Andrew: Absolutely. Well, indeed and in fact, 60 per cent of all private employment in Western Australia is small and medium-sized businesses. This is an absolutely critical part of the economy. It’s the backbone of the economy. We don’t want to see them being forced into a situation where they have been compromised. They have been through a lot of tough times over the past couple of years. They’re trying to get back on their feet. This is not responsible policy. It’s going to lead to an outcome, which I think ultimately it will mean higher costs for those small businesses. It will mean they will be less able to employ the people that they’re trying to support now. That’s not a good thing for the economy. It’s not a good thing for Western Australia, and it’s not a good thing for Australia.

Karalee: So Employment Minister Tony Burke was in Perth a couple of days ago and he’s hit back because he says that more complexities, he says that there have to be some changes, but he wants to get wages moving. And what do you say? Are we going to be loggerheads? How will this get resolved?

Andrew: I think really what we would hope here is that the government would take an open and transparent approach to this. Let’s have the discussion, let’s not try to ram this through. So the government, I think, is really rushing this. They want to have an inquiry in three weeks. In other similar bills, it’s taken three months. So I think you’ve got to get the detail right, you’ve got to respect the parliamentary process, you’ve got to let business have its say. We’re just getting out there and talking to businesses now, informing them about the detail of this legislation. They need to understand how it’s going to impact them and what it will mean for their employees. And if they rush this, if the government rushes this, they’ll get it wrong and the consequences could be very severe.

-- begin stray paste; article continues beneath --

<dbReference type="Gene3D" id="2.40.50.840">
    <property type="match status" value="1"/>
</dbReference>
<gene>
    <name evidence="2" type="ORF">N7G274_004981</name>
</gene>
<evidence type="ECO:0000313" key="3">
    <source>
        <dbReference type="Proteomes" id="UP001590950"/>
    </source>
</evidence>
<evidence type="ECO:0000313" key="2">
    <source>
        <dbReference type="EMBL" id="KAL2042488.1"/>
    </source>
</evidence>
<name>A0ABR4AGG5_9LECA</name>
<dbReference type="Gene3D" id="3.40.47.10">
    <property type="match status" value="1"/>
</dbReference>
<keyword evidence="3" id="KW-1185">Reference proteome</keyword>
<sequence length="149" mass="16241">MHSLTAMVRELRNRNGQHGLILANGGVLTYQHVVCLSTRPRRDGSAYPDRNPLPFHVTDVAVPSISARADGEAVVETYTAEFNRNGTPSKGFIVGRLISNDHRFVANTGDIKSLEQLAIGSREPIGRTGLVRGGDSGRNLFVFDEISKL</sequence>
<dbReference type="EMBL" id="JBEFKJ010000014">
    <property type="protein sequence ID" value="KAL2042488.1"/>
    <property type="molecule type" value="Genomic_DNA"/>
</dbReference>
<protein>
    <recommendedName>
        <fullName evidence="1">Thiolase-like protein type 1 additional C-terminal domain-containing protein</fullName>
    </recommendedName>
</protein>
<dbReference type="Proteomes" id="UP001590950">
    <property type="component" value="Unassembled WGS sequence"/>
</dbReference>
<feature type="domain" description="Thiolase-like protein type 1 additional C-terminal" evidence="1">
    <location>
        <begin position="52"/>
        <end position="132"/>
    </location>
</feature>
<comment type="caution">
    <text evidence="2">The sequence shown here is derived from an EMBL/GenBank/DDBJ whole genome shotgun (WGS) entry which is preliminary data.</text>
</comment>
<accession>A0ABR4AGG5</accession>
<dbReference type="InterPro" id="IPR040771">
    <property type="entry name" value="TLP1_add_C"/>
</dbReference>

Karalee: Yeah, and I have to say that you do point out, business points out, that provisions can go well beyond low paid sectors, and due to a common interest could apply to any business, only those with fewer than 15 employees can opt out. So what you’re saying definitely has merit.

Andrew: Look, the 15 threshold, I don’t think that really helps. You can have businesses where the employees don’t support this. They still can get dragged in. It can be one size fits all. We’ll get sector wide agreements. We have the risk then as well that you could have recurring levels of industrial disputation. We don’t want to go to those bad old days. This pushes right against many of the changes that have been put into the labour market over the past 20, 30 years in order to get better outcomes and to ensure that we can have sustainable real wage increases.

Karalee: And definitely look, there’s some recent news that’s come out that the Australian Resources and Energy Employer Association has flagged it will actually fund a campaign against the legislation. It’s claiming mining, oil and gas companies do not want to deal with this multi-employer bargaining within the IR system. Can we possibly see this happening with Australian business as well? Would you get behind something like that?

Andrew: Well, I think it’s a measure of how seriously the businesses in that sector take this concern. I mean, I think from our point of view, we want to sit down and have the discussion with the government. We want to see what comes out of the parliamentary process. We don’t want to damage the economy. We’ll work constructively with the government. Let’s have a sensible conversation. We’re urging them to split this bill up into the parts that are less controversial and the parts where there are real questions. So I think if they do that, take the time, get it right, then I don’t think we need to get into loggerheads like that.

Karalee: Australian Chamber of Commerce and Industry chief executive Andrew McKellar, it’s been delightful to have you on Money News here in Perth.

Andrew: Great. It’s been a pleasure. Thanks very much.